Bridal Veil Falls in all its glory from Tunnel View.

What can I say, I was thirsty...I'm still looking for Beer Falls. :)

Looking across the Merced River in the valley.

Just one of the numerous "smaller" waterfalls which lined the valley walls.  It was not really small at all (for scale, those trees at the top of the falls are 50+ feet tall), but compared to Yosemite and Bridal Veil Falls, the rest are "small."

Aldie is one lucky little boy because I don't think in the history of the universe any boy has had a big sister that loves him more than Bella loves Aldie. 

This is BVF from the parking lot where you can hike up and view it at its base.

This is 100-200 yards away from the base of BVF.  No, it wasn't raining, all this wetness is from the fallout of the water hitting the base of the falls.

This is as close as Bella and I could get to BVF and we got soaked even with our umbrellas!

Sitting around the camp fire was nice.  It wasn't that cold at this point, but I swear it dropped 20 degrees in the middle of the night.

Bella, Aldie and me on the trail walking to BVF.

It was not the best campsite we've ever had, and it was COLD, but we still had fun.

This was the view from our campsite.

I believe these are the Cathedral Rocks. 

Fern Spring pops right out of the ground and gushes...tastes great too.

Half-Dome sits at the rear of the valley.

That's the Merced River, and Yosemite Falls in the background.

The Merced River, and Half-Dome in the background.

On a foot bridge crossing the Merced River with Yosemite Falls in the background.

More Merced River...

This is a neat picture Michelle took of some rocks in a shallow area of the Merced River.

Bella, Aldie and me walking toward Yosemite Falls.

Trying to give Yosemite Falls some perspective, we are somewhere between 1/4 and 1/2 mile from the base at this point.

Yosemite Falls has three drops, which you can see here.  It's strictly a snow melt waterfall.  By fall it will have run dry until the following spring when the snow starts melting again.

This was a landslide that covered portions of 140 headed into Yosemite from the west.  It's hard to tell how big it is but I think you could have buried at least one and maybe two tractor trailers in there and not be able to see them.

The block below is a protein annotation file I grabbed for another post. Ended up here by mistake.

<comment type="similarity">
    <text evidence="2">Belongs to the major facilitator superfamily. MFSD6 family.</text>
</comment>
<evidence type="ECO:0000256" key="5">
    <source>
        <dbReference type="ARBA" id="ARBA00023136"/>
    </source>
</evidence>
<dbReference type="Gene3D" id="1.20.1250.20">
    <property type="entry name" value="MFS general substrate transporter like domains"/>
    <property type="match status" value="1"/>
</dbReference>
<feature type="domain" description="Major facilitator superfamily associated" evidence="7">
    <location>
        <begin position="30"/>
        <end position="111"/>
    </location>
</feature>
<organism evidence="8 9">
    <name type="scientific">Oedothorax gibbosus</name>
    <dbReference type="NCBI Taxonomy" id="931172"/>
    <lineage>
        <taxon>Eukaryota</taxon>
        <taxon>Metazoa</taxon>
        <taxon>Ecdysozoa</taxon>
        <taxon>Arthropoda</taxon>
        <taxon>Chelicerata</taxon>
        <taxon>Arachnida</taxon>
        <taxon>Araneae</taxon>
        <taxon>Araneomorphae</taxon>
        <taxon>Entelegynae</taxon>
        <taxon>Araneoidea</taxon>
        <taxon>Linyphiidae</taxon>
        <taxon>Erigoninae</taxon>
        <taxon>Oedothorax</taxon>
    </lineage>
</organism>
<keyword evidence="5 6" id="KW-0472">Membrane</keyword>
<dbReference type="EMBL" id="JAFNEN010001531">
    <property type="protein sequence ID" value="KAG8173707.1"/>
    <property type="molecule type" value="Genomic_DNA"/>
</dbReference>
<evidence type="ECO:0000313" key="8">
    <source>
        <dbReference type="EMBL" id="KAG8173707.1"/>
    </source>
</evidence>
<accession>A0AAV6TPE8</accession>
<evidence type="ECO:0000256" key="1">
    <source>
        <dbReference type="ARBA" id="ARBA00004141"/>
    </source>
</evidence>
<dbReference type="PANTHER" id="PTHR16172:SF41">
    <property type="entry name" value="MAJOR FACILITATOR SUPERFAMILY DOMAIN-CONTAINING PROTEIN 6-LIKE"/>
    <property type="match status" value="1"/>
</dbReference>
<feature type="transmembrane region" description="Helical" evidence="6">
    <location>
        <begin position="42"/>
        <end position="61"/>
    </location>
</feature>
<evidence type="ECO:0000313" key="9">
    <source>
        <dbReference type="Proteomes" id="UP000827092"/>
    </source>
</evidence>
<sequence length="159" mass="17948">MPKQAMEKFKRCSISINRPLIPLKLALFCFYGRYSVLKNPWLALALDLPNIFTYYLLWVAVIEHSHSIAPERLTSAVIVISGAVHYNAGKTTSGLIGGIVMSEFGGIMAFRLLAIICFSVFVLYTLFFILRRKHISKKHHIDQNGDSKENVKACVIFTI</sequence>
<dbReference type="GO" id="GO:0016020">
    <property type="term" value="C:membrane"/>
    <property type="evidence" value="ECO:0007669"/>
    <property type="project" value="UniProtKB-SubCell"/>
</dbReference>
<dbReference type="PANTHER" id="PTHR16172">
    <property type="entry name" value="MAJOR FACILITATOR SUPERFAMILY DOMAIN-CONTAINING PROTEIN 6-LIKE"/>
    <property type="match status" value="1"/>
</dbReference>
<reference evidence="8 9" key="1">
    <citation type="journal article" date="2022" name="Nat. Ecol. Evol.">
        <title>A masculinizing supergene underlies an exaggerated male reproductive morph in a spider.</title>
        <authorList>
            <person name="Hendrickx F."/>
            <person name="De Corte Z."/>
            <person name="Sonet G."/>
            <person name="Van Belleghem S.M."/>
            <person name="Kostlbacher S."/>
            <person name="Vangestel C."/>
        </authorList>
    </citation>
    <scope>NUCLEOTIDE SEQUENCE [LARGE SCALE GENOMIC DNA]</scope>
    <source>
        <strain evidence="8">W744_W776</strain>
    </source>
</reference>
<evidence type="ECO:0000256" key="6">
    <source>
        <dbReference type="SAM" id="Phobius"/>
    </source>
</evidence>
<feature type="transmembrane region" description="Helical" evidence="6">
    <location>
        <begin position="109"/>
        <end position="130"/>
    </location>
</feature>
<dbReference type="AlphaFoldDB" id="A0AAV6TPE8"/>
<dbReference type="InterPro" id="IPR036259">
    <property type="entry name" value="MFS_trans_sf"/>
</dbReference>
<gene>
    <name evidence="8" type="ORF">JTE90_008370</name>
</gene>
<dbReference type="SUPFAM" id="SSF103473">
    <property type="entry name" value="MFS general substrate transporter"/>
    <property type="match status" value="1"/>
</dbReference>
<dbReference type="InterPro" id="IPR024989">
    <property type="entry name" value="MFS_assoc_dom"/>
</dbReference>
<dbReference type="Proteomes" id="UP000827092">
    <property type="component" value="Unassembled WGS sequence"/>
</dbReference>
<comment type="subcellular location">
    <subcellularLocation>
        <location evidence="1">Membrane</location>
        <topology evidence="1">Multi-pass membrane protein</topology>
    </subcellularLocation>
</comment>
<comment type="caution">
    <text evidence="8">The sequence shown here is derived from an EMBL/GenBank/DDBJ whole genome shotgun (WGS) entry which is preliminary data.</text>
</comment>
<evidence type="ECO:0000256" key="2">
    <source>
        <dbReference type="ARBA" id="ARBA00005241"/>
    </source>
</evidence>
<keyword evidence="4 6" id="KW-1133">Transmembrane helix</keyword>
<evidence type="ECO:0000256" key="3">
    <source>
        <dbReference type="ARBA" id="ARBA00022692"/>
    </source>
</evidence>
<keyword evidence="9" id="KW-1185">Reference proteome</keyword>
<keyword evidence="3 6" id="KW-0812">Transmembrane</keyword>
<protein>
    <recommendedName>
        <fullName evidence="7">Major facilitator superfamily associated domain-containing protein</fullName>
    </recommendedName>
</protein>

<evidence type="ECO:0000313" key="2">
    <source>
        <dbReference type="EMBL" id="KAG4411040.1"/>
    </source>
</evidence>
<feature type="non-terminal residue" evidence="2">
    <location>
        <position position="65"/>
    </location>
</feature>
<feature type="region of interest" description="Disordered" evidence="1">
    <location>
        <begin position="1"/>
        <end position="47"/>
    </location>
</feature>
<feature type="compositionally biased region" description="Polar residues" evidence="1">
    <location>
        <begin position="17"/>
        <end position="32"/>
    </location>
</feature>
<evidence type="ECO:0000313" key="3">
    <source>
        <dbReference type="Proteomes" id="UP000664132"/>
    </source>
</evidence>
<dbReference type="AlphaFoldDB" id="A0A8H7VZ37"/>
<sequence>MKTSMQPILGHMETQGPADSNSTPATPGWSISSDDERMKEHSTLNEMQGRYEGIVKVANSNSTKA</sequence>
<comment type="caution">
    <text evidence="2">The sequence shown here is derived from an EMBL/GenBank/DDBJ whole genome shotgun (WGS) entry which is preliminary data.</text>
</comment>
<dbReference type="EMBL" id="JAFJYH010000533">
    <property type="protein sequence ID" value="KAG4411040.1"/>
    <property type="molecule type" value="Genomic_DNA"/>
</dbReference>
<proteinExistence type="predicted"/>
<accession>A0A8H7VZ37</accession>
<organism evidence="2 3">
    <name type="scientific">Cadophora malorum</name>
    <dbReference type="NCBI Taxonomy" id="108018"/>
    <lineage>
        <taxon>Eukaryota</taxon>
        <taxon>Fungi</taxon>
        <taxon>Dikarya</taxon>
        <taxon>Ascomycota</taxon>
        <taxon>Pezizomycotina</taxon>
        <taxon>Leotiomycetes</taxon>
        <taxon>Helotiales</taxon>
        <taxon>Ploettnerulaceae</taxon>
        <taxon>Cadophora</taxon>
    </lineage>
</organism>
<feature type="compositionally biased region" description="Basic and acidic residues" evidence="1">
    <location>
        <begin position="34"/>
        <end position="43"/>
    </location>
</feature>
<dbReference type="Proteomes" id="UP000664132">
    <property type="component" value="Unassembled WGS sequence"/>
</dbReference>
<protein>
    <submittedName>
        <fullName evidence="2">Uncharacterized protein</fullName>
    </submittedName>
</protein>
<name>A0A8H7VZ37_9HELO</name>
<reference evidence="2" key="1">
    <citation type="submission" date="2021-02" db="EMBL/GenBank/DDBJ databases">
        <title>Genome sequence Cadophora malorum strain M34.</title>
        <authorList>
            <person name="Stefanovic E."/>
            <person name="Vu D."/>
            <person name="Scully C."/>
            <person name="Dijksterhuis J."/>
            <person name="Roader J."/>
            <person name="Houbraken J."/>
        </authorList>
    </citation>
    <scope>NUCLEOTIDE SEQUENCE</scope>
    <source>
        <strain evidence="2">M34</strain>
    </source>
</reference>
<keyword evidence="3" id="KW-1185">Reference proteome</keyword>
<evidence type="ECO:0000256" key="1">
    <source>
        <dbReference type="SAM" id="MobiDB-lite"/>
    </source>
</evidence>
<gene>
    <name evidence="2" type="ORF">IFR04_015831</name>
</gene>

This is the base of Yosemite Falls.  I am standing just outside the area where the air pressure from the massive amount of water falling makes it feel like you are in a big storm.

Bella on the "speedboats" on the Santa Cruz boardwalk.

Bella on Santa Cruz's about 58 degrees.  Amazingly, she was not the only one running through the water...believe it or not.  I was not one of the other ones.  :)

Britta treated Bella to her first "tattoo."  Here she is getting ready for it.

And here is the final product.  Nothing says "BADASS!" like a pink and blue kitty.  :)

This was our view of the Golden Gate Bridge from the Marin side.  That is a cloud bank, hovering right over the bridge. 


  1. Yosemite is definitely on my bucket list. I absolutely love the pictures, especially the one of Bella running through the water, the Golden Gate Bridge and the Beer Falls shot is not bad either :*). The pics are really beautiful, you guys have a great eye for natural beauty. BTW what kind of camera are you using?

  2. Thanks Elaine! We are using two cameras. 95% of the pics are taken with our 6 YO Nikon D70, which is a pretty good camera (cost $1200 when we bought it). The other camera is a Panasonic Lumix DMC-ZS5. It's ok, just a little point a shoot. All of the good pics are taken with the D70.

  3. Great to read your latest adventures! You've got us sold on visiting Yosemite. We flew over it once (does that count?). Bill and I are headed to the Black Hills around July 4th...any chance you guys will near there, then?? Wouldn't that be wild to run into each other at a rest area?

  4. Rebecca, no that doesn't count...get your butts to Yosemite pronto! ;-)

    I THINK we'll be back home or at least in VA by July 4th...but if we are going to be in that area, I'll surely let you know. :)